In 2009, off the coast of South Korea, a dolphin was accidentally caught in a fishing net. But rather than being freed and released (as required by law), she was illegally sold into captivity to the Pacific Land aquarium.
Named Sampal, the 10-year-old dolphin was forced to perform in the aquarium’s shows. Along with two other dolphins, she lived in captivity in a small pool and was kept hungry, forced to perform tricks every day to earn her food.
Over the course of four years, Sampal’s plight garnered attention. Activists, biologists and the mayor of Seoul all called for the dolphin’s release from captivity, citing the injustice of her confinement.
A year ago, facing mounting pressure, the Korean High Court finally ordered that Sampal and her two companions be set free. Rehabilitation specialists began to prepare the animals for release, but feared the dolphins had lost their survival skills, and would therefore need training before returning to the wild.
Several organizations, including the Korean Animal Welfare Association, Ewha University and the Cetacean Research Center teamed up to help with the rehabilitation process.
Ric O’Barry, director of Earth Island Institute’s Dolphin Project, even visited the cetaceans to assess their condition. He was pleased with their progress, though at the time he noted, “They need to be un-trained what they learned at Pacific Land and retaught how to live in the ocean.”
This is where the story gets really good.
According to Treehugger, Sampal and the others were placed in a netted sea pen as part of her preparation. But months before the planned release, which was scheduled for later this summer, Sampal took matters into her own fins.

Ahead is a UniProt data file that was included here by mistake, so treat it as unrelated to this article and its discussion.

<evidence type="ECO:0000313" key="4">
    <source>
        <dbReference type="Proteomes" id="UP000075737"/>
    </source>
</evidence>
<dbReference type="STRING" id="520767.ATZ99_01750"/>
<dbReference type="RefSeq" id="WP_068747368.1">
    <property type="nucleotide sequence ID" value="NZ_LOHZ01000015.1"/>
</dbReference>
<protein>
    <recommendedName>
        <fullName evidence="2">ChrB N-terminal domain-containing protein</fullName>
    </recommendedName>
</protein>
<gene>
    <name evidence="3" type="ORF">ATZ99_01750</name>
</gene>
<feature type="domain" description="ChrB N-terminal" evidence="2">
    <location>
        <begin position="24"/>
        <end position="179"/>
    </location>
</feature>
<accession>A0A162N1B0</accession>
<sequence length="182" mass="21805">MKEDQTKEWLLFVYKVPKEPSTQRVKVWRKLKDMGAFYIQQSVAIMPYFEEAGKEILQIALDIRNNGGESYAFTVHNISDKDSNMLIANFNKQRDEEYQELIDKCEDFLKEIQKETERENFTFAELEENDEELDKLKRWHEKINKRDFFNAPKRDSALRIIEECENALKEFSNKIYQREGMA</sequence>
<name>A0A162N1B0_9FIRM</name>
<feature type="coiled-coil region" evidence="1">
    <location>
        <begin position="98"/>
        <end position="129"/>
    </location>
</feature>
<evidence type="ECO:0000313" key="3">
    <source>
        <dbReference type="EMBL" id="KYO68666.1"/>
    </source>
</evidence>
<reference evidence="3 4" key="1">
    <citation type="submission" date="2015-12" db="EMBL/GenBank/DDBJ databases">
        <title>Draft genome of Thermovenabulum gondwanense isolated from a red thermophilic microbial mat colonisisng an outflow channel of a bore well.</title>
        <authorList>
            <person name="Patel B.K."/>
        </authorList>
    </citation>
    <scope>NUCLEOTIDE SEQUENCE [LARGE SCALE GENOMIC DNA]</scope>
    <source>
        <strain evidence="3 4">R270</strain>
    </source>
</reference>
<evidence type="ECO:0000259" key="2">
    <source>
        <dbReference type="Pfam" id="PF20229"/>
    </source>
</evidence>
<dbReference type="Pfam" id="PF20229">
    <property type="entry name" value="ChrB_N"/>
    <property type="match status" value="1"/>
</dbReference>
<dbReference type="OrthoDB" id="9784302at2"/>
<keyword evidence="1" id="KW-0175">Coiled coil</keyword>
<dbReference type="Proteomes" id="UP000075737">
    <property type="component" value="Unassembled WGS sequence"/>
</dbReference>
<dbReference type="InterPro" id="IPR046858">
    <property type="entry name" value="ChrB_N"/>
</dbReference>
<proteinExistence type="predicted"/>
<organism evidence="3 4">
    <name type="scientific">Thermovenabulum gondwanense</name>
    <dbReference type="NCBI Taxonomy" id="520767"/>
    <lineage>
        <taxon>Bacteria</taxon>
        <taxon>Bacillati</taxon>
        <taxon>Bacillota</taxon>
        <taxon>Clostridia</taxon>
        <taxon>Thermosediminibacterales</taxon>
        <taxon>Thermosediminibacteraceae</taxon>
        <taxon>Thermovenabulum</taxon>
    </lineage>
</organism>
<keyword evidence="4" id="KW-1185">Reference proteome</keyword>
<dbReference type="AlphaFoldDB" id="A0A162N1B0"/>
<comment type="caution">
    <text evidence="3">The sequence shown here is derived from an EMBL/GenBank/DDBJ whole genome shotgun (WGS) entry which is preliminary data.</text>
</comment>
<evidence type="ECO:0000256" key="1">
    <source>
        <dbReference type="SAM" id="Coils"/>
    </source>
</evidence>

On June 22, the netting in the pen tore, and she managed to escape by squeezing through the small hole, an amazing feat considering that dolphins generally avoid swimming in tight spaces. At first she hovered outside the pen, but as handlers arrived to investigate the situation, she swam into the open water and did not return.
Concerned about her welfare and whether she still knew how to survive in the wild, the rehab crew worked to locate Sampal. Luckily, it didn’t take long for their fears to be put to rest. Researchers from the Cetacean Research Center located Sampal 60 miles away from where she had been held. Not only that, but she was swimming with 50 other dolphins, who are believed to be members of her original pod. After all those years, she was finally home.
O’Barry believes Sampal’s aquarium companions will also fare well. “I think the others will do fine once they are released too,” he said. “They know exactly what to do; they just need the opportunity to do it.”
There’s a powerful lesson here. Although Sampal’s thoughts and decisions remain her own, it seems that Sampal disliked prison as much as anyone would, and craved her freedom and her family, who welcomed her return. Maybe one day, cetacean shows will be a thing of the past, allowing all sea mammals to live freely with their pods, without threats from humans. – China DeSpain
Image: Pen Waggener